Sideline reporter Charissa Thompson apologises for saying she made up reports

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Charissa Thompson: NFL broadcaster apologises for saying she made up reports

An NFL broadcaster has apologised after she admitted making up reports while working as a sideline reporter early in her career.

"I haven't been fired for saying it... I would make up the report sometimes," Charissa Thompson said on a podcast released earlier this week.

Her comments triggered an angry backlash from some fans as well as others who work in sports coverage.

On Friday, the host said she had chosen "the wrong words" and "never lied".

"I understand how important words are and I chose the wrong words to describe the situation," she wrote in a statement posted to Instagram. "I'm sorry. I have never lied about anything or been unethical during my time as a sports broadcaster."

"In the absence of a coach providing any information that could further my report I would use information that I learned and saw during the first half," she said.

Speaking to Barstool Sports' Pardon My Take podcast on Tuesday, Ms Thompson said sometimes "the coach wouldn't come out at halftime, or it was too late and I didn't want to screw up the report. So I was like, I'm just going to make this up".

She added that she would often rely on clichés in those moments.

"No coach is going to get mad if I say, 'Hey, we need to stop hurting ourselves... and do a better job of getting off the field," she said. "They're not going to correct me on that."

Laura Okmin, a Fox Sports colleague and the third-longest-tenured sideline reporter in league history, criticised Ms Thompson in a post on X, formerly Twitter.

"The privilege of a sideline role is being the one person in the entire world who has the opportunity to ask coaches what's happening in that moment," she wrote.

"I can't express the amount of time it takes to build that trust," she added.

Molly McGrath, a Sports Emmy nominated ESPN college football reporter, warned young journalists such behaviour was "not normal or ethical".

"Coaches and players trust us with sensitive information, and if they know that you're dishonest and don't take your role seriously, you've lost all trust and credibility," she said.

Morgan Uber, of ESPN, said Ms Thompson's comments undermined other women "in a profession that is already stereotyped as just being eye candy".

"Good sideline reporters do their homework, talk to players and coaches throughout the week and on game day and most definitely don't make up reports," she said.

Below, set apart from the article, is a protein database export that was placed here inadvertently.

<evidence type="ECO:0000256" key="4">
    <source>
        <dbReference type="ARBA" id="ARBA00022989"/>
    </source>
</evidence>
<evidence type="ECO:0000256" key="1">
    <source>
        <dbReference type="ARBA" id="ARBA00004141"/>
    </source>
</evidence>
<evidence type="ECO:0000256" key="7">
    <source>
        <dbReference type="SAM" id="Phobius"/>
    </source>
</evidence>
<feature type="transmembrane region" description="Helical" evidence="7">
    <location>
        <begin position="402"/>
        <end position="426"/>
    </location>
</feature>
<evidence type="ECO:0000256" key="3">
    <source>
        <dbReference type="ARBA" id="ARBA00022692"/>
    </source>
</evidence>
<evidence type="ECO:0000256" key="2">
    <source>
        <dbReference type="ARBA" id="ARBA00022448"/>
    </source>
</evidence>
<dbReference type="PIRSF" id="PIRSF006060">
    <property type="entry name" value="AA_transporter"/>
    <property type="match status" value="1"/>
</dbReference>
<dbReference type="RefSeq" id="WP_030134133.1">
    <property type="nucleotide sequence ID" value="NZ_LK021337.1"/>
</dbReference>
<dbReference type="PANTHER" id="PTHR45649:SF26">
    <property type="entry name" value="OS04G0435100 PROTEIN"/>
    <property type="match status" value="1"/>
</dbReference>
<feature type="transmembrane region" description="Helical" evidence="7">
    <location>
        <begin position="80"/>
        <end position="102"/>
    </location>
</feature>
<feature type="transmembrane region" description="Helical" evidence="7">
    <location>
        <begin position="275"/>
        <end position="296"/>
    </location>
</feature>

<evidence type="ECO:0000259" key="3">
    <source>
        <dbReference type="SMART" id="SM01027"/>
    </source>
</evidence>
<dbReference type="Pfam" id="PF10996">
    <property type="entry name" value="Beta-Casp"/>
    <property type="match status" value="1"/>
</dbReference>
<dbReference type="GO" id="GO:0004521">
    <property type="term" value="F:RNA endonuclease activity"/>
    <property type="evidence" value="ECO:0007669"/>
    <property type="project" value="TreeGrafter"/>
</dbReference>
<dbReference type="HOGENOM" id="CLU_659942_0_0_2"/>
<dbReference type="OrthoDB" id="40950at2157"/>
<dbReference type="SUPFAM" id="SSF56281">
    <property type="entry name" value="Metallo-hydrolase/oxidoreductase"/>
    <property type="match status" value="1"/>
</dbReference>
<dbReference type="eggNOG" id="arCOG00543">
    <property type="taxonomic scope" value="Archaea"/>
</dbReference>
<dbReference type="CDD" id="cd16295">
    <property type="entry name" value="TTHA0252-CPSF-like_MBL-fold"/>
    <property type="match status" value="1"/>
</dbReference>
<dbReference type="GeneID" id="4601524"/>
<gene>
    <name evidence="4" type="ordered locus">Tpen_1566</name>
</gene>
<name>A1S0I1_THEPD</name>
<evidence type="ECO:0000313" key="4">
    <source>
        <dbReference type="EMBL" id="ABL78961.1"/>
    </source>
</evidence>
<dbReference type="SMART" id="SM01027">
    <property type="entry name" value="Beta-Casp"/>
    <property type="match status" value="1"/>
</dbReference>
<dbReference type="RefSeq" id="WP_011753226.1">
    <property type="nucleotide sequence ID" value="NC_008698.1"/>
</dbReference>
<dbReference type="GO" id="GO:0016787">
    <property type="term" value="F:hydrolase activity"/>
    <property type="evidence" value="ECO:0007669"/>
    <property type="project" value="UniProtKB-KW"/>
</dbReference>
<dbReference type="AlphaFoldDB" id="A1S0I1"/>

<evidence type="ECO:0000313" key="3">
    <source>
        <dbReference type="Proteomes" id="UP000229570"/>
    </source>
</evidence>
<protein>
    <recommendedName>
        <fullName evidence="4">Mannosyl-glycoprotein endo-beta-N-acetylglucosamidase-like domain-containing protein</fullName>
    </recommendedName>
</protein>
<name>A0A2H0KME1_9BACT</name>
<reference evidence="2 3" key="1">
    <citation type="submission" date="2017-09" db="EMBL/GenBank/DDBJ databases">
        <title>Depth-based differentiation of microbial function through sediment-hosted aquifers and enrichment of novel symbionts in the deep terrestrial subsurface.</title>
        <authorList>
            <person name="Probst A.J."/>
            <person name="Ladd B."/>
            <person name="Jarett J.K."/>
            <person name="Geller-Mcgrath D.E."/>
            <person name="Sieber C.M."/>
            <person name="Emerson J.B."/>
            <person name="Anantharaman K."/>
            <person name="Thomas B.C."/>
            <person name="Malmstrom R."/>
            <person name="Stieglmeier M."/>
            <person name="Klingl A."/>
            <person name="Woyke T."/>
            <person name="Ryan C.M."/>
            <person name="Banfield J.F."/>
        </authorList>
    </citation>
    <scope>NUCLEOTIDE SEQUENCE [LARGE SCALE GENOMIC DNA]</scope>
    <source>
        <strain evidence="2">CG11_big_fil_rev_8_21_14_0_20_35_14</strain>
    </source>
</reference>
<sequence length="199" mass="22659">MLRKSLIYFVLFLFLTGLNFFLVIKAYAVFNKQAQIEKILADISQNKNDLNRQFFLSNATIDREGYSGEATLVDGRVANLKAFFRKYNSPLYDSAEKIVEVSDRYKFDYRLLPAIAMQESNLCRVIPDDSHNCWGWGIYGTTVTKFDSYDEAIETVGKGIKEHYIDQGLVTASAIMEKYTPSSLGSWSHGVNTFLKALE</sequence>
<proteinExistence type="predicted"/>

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Should have kept that to herself.
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Don’t care! In the most cutler face ever.
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Rusty Trombagent
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Ray Ratto wrote a good piece summing this up, I think:

Thompson is admitting how much the people who talk into her earpiece don't care what is said as long as someone important is credited with saying something. Where she decided to detour into the woods is when she told us how much bullshit her bosses consider tolerable, because ultimately the job is defined by what the producer deems important rather than what the reporter sees and can report from his or her vantage point.
And since most of the questioners are women, Thompson's cavalier dismissal of the craft is being slagged most aggressively by other women who don't have and can't afford her cavalier attitude toward fact. She is saying in so many words that It's Just Television, and not only believes that she is untouchable enough to say so, but that her supervisors largely agree.
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So a reporter is editorializing and/or flat out making stuff up based on assumptions rather than facts or first hand accounts?

<insert shocked face>
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I was always curious how reporters managed to get coaches to talk to them for a few minutes when half time is so short. Guess this makes sense. And hats off to her for mimicking "coach speak" so well. Those vagueries sound exactly like something a coach would say.
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Don't care. Really don't listen to sideline reporters anyway.
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Otis Day wrote: Sat Nov 18, 2023 4:51 pm Don't care. Really don't listen to sideline reporters anyway.
remember the old days when the whole purpose of sideline reporting was injury updates? maybe a quote or 2, but nothing like the bullshit that goes on now

just another reason why the mute button is the best option on game day
"Don't sweat the petty things and don't pet the sweaty things."
George Carlin
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